“There is this singular focus on how to make ‘them’ come to ‘us’. This is completely backwards. There is no rule change, expansion in television coverage or clothing rule change that will magically grow our sport.”
In summer 2020 we launched our 1st Annual $5,000+ Diversity Scholarship with the support of generous donors, inviting minority equestrians to contribute to the discussion of diversity and inclusion in equestrian sport. It is the mission of this annual bursary, which we intend to expand in coming years, to call for, encourage, elevate and give a platform to minority voices in a space where they are underrepresented.
How do we build a more diverse, inclusive and accessible sport? In the coming weeks we will explore this question alongside many of the 27 Scholarship recipients as they share with us their essays in full. Collectively, their perspectives coalesce into a body of work that will no doubt help inform a viable path forward for equestrian sport, and we are committed to connecting their actionable ideas with the public as well as leaders and stakeholders of the sport.
Today we welcome Helen Casteel. More voices: Caden Barrera | Madison Buening | Anastasia Curwood | Deonte Sewell | Dawn Edgerton-Cameron | Jordyn Hale | Jen Spencer | Aki Joy Maruyama | Julie Upshur | Leilani Jackson | Dana Bivens | Muhammed Shahroze Rehman | Katherine Un | Mitike Mathews | Malachi Hinton | Christopher Ferralez | Lyssette Williams
I was very much on the fence about submitting this essay. Like many others, I thought the request for members of one racial group to help another racial group overcome their own biases to make horse sport more diverse for a nominal one-time benefit leaned more towards self-seeking than genuine. Like many other Black people, I am tired. I am tired of watching Black people be murdered by police officers that are sworn to protect them. I am tired of constant streams of stories about how Black people are persecuted for being present in spaces some white people don’t think they belong in. And as much as I appreciate the outpouring of recognition of the centuries worth of privilege that my white friends and neighbors now know they have enjoyed, it also exhausts me. As Damon Young wrote in his excellent New York Times op ed, “You learned yesterday what white privilege means? Great! Welcome to 1962.”
I consider myself very fortunate in my experiences as a Black woman in the horse world and specifically as an Eventer. I’ve always ridden at racially diverse barns and am based now at a place where I’ve only felt welcome and safe as I train and compete. Have white people looked at me and wondered what I was doing on or near a horse? Yes. Being the one that looks different from everyone else is something I’ve gotten used to but I’m lucky to not have to worry too much about it. Unfortunately not all other BIPOC in equestrian sport have been as lucky as I have been. So I took a breath and realized I actually had something to say.
Just about every year the topic of how to expand eventing’s reach and participation to the larger public comes up along with plenty of handwringing about how we are too small, exclusive, and elitist. We are now having those same types of conversations now about how to attract BIPOC. I read every article I find plus all the comments and always think to myself that each article has the same flaw. There is this singular focus on how to make ‘them’ come to ‘us’. This is completely backwards. There is no rule change, expansion in television coverage or clothing rule change that will magically grow our sport.
A quick story. Years ago I was watching the Kentucky Derby on television with a crowd of horsey and non-horsey people. It was an unusually large field; the shot of the horses galloping together through the first turn was beautiful. An older non-horsey man standing next to me breathed, ‘Wowww’ eyes wide and mouth open as he watched the horses take the first turn.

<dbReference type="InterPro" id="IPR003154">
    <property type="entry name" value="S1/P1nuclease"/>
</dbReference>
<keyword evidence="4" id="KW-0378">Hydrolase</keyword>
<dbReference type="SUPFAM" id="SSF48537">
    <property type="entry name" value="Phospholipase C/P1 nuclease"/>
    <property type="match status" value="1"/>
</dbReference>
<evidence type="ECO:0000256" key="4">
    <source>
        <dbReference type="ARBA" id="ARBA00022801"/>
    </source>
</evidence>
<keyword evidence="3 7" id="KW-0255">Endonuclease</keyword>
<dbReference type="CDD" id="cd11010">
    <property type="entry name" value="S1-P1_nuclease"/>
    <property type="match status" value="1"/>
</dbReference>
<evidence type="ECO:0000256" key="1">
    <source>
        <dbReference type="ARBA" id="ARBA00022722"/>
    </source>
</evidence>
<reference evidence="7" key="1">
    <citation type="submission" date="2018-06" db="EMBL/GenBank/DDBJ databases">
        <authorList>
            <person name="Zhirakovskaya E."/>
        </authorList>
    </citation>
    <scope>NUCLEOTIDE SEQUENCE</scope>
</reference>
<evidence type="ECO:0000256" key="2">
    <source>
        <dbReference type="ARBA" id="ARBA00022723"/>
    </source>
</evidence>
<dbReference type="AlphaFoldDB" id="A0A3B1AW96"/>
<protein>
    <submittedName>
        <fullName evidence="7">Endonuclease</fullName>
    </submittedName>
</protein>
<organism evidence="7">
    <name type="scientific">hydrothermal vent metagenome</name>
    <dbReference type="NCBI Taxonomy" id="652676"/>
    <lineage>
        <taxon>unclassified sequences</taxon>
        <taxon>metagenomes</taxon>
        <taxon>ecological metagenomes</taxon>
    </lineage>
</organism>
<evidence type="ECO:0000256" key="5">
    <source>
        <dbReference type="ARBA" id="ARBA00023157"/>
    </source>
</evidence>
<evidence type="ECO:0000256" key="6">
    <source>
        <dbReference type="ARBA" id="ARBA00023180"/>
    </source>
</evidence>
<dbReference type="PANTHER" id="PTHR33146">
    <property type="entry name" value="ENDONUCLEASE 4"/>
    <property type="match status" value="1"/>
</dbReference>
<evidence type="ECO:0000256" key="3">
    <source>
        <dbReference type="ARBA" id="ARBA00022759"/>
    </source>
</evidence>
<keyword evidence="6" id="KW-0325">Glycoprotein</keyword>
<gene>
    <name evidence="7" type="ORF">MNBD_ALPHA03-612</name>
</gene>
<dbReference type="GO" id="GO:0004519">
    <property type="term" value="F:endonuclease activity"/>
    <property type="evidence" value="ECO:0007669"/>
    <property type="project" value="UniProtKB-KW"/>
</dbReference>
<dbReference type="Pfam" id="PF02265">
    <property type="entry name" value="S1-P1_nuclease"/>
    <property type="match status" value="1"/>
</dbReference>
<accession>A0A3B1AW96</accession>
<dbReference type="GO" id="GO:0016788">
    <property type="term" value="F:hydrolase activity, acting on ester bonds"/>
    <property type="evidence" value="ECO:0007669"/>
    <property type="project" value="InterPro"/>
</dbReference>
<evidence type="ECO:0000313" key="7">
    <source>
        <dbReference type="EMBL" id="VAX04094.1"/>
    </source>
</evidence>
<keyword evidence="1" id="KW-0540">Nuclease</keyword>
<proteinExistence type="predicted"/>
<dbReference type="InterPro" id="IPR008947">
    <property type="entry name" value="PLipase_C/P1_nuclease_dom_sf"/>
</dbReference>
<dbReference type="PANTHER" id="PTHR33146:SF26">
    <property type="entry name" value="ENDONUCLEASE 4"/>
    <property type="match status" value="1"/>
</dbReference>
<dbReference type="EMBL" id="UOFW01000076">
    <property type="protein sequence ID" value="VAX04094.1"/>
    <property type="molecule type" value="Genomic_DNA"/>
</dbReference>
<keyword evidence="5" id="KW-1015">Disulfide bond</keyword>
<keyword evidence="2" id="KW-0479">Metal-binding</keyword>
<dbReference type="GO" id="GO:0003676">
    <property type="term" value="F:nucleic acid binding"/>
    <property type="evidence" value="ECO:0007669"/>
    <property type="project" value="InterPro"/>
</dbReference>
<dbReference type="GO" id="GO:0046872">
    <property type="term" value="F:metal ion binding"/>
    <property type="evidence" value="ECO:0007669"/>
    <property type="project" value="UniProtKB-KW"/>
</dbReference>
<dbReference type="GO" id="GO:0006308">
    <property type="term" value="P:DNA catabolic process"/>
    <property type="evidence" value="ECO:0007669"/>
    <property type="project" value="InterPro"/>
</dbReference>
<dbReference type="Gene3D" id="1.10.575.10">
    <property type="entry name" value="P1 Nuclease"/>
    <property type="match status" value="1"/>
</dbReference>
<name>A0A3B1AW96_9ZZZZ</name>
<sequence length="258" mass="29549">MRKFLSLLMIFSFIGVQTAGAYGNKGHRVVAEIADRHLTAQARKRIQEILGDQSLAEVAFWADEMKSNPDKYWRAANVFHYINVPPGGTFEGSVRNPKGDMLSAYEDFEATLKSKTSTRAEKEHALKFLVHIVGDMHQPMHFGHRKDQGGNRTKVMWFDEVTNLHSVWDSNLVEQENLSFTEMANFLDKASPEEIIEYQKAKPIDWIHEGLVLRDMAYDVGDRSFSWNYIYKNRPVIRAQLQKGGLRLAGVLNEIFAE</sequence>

The point is that people love horses and I believe that there is something very primal that just about every human feels when they see a person riding a horse; especially riding a galloping horse. The sport is not confusing or hard to follow. It doesn’t need to be fixed or altered to encourage more participation by BIPOC, or anyone for that matter. We need to go out and invite people to us.
Unfortunately many Black families lack the household wealth to participate in expensive horse sports (white household median wealth is $171,000 vs. Black household median wealth of $17,600) so there is an overall assumption that people of color and Black people specifically just aren’t exposed to horses. However there are still many that ride in Western sports like barrel racing, team penning, steer wrestling, calf roping and are members of trail riding clubs. Historically, this makes sense. As the West was being ‘settled’ after the Civil War, it is estimated that 1 in 4 cowboys were Black. However this history has been whitewashed so now most Americans’ visual reference of a cowboy is John Wayne and the Marlboro man. If this is news to you, spend a minute Googling Bill Pickett and Bass Reeves. If you don’t follow Black Reins on Facebook then you should get there quickly.
Expanding eventing’s reach to include BIPOC and other horse enthusiasts that ride outside of our sport or are unfamiliar with horse sport in general can begin with basic outreach but professional riders and leadership have to be more proactive about taking the first step. What would the impact be if a professional rider regularly visited an area riding school to teach a few lessons or lecture about horse care and management? What would the impact be if a professional rider personally invited riding school students to a horse trial or Championship to introduce them to the competitive side of our sport? What would the impact be if US Equestrian Federation leadership encouraged the above by facilitating these new relationships and supported their growth? Would every single person immediately become an active participant in eventing?